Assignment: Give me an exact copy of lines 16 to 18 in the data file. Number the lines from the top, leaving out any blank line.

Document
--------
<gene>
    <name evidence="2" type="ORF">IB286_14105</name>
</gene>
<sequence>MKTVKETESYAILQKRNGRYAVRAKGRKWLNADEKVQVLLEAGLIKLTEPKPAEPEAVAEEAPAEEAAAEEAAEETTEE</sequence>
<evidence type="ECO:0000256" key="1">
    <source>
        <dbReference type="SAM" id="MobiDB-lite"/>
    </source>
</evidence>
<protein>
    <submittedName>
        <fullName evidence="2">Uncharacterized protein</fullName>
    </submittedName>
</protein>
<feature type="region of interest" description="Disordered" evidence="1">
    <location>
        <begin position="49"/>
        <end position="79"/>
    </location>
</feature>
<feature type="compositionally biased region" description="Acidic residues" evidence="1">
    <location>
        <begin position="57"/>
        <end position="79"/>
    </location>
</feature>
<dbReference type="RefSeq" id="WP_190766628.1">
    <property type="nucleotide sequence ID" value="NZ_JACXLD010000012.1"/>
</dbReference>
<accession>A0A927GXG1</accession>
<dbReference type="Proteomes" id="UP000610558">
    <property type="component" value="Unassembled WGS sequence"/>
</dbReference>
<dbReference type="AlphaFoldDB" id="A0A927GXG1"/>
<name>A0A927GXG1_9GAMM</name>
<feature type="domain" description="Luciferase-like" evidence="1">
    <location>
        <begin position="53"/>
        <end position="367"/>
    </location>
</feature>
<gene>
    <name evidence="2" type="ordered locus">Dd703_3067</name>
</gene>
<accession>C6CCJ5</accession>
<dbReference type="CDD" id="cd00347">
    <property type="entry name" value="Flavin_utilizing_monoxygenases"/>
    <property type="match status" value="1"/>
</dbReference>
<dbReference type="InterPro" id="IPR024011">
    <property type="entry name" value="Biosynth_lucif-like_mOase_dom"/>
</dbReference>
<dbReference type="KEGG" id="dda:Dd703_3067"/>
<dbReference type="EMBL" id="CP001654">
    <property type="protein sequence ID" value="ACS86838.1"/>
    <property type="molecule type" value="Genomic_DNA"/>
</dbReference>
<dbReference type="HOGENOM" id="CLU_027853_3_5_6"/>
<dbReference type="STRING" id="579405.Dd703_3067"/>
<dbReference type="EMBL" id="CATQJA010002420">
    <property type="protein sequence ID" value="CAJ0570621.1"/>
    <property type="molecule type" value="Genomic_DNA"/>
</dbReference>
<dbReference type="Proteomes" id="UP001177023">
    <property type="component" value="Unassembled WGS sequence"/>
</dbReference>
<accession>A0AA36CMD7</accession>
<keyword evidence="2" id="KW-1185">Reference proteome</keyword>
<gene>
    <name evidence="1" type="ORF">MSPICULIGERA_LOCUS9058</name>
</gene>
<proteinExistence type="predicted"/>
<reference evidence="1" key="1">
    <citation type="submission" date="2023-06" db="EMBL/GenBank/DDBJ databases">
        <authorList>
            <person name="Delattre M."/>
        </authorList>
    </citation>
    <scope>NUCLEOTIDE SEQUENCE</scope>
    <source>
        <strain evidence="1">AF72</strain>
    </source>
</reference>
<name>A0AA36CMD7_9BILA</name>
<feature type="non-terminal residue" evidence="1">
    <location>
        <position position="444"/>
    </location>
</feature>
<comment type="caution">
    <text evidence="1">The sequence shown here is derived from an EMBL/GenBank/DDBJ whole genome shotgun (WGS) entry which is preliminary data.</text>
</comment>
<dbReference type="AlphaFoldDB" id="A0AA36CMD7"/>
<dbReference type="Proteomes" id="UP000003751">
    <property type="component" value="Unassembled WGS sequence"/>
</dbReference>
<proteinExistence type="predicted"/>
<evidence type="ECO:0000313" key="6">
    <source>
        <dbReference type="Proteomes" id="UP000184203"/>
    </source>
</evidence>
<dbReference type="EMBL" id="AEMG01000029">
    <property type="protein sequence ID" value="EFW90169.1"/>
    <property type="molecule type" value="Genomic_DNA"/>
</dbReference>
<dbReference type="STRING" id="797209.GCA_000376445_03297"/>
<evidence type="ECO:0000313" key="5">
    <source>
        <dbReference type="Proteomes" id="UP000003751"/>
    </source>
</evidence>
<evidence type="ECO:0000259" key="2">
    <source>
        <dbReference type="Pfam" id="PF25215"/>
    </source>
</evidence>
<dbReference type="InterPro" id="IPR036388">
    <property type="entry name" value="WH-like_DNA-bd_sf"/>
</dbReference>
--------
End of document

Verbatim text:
    <location>
        <begin position="49"/>
        <end position="79"/>